1 Det Nordiske Cochrane Center, Cochranecenteret Rigshospitalet, Rigshospitalet, The Capital Region of Denmark2 Department of Biochemistry, Neurobiology and Ageing Programme, Centre for Life Sciences (CeLS), National University of Singapore, 28 Medical Drive, #04-21 Lab 2, 117456, Singapore.3 Department of Pathology, University of Oklahoma Health Sciences Center 940, Stanton L. Young Blvd., BMSB 451, Oklahoma City, Oklahoma 73104, USA.4 Department of Pediatrics, Division of Neonatology, J.W. Goethe - University Hospital Theodor Stern Kai 7, 60590, Frankfurt, Germany.
OBJECTIVES: To examine the impact of not blinding outcome assessors on estimates of intervention effects in animal experiments modeling human clinical conditions. STUDY DESIGN AND SETTING: We searched PubMed, Biosis, Google Scholar, and HighWire Press and included animal model experiments with both blinded and nonblinded outcome assessors. For each experiment, we calculated the ratio of odds ratios (ROR), that is, the odds ratio (OR) from nonblinded assessments relative to the corresponding OR from blinded assessments. We standardized the ORs according to the experimental hypothesis, such that an ROR <1 indicates that nonblinded assessor exaggerated intervention effect, that is, exaggerated benefit in experiments investigating possible benefit or exaggerated harm in experiments investigating possible harm. We pooled RORs with inverse variance random-effects meta-analysis. RESULTS: We included 10 (2,450 animals) experiments in the main meta-analysis. Outcomes were subjective in most experiments. The pooled ROR was 0.41 (95% confidence interval [CI], 0.20, 0.82; I(2) = 75%; P < 0.001), indicating an average exaggeration of the nonblinded ORs by 59%. The heterogeneity was quantitative and caused by three pesticides experiments with very large observer bias, pooled ROR was 0.20 (95% CI, 0.07, 0.59) in contrast to the pooled ROR in the other seven experiments, 0.82 (95% CI, 0.57, 1.17). CONCLUSION: Lack of blinding of outcome assessors in animal model experiments with subjective outcomes implies a considerable risk of observer bias.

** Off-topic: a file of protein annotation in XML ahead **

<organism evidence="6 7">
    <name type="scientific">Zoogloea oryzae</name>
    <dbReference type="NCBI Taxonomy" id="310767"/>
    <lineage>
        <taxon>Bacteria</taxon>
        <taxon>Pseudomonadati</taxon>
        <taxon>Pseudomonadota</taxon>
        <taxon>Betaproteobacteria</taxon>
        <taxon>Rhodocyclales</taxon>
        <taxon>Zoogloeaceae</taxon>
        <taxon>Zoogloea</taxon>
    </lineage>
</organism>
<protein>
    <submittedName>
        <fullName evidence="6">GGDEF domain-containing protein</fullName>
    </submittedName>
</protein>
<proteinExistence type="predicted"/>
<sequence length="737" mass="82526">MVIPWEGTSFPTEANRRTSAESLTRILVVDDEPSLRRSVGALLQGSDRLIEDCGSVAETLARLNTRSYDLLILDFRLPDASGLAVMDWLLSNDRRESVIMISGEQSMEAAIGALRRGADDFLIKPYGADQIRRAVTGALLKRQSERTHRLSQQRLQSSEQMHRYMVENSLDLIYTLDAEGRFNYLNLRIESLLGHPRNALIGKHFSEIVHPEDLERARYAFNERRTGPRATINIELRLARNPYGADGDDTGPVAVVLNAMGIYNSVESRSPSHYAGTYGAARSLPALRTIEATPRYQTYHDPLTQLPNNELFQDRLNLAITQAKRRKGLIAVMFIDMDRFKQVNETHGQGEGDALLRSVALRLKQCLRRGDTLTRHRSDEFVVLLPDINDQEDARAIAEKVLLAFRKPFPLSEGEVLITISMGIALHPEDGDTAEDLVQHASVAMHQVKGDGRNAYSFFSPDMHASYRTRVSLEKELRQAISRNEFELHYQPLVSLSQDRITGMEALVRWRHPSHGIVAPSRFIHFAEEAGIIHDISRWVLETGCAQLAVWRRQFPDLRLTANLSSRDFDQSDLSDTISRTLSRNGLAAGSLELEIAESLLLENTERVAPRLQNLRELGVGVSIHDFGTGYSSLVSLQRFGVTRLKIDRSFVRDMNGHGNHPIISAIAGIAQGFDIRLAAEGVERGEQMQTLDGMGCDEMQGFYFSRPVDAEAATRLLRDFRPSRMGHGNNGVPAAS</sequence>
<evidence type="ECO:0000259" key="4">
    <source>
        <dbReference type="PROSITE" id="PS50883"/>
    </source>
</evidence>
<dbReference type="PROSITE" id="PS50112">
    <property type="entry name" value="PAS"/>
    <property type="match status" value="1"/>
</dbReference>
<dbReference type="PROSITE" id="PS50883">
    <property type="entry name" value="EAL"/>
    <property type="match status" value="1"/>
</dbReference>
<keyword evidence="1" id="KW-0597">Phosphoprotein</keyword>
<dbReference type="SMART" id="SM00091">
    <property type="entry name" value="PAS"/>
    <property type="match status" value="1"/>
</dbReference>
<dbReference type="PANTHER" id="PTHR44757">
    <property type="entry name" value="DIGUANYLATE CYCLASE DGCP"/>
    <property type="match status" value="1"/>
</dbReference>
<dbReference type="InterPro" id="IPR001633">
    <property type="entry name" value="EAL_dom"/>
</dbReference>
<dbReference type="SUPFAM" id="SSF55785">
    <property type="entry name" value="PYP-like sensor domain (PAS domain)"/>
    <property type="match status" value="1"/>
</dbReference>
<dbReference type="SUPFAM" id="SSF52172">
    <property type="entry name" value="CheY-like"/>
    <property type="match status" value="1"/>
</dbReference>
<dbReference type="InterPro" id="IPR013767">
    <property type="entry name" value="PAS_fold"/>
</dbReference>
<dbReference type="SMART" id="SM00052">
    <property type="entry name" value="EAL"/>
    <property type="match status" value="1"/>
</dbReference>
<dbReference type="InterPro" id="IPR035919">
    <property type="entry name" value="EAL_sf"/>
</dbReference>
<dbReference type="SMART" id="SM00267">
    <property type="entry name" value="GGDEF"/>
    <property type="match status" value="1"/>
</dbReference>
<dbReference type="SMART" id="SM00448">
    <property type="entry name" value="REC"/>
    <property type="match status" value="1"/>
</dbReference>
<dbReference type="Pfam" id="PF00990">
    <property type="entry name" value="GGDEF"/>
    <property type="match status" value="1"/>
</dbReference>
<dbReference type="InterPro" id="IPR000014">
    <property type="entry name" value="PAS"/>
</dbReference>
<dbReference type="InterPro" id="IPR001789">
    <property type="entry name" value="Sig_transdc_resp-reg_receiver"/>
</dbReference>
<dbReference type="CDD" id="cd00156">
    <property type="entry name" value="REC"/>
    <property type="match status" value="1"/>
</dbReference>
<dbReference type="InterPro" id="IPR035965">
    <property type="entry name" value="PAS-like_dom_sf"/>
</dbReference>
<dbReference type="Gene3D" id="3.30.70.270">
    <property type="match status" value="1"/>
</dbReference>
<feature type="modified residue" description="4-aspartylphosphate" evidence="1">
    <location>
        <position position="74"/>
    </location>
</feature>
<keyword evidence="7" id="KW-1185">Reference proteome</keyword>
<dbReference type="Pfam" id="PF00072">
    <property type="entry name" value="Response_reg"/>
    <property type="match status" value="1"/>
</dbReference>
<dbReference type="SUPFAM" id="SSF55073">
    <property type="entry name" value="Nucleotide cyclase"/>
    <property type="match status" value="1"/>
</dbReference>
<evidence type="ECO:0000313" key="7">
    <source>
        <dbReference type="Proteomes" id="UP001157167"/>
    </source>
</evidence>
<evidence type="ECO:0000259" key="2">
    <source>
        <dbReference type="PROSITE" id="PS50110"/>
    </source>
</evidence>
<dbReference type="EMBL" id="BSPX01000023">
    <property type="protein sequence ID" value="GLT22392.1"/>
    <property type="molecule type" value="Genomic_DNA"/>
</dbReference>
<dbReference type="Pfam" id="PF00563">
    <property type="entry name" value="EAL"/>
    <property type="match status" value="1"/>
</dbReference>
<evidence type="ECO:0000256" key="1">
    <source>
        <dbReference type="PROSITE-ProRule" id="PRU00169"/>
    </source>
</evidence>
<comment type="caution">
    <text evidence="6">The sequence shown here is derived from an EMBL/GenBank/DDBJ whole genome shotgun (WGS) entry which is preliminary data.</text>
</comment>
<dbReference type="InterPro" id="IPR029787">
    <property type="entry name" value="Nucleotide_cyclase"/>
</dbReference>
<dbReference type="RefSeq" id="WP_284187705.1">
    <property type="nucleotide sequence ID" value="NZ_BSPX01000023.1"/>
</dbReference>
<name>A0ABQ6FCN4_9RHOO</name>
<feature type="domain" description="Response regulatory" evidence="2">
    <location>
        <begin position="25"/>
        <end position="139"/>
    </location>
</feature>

Journal of Clinical Epidemiology, 2014, Vol 67, Issue 9, p. 973-83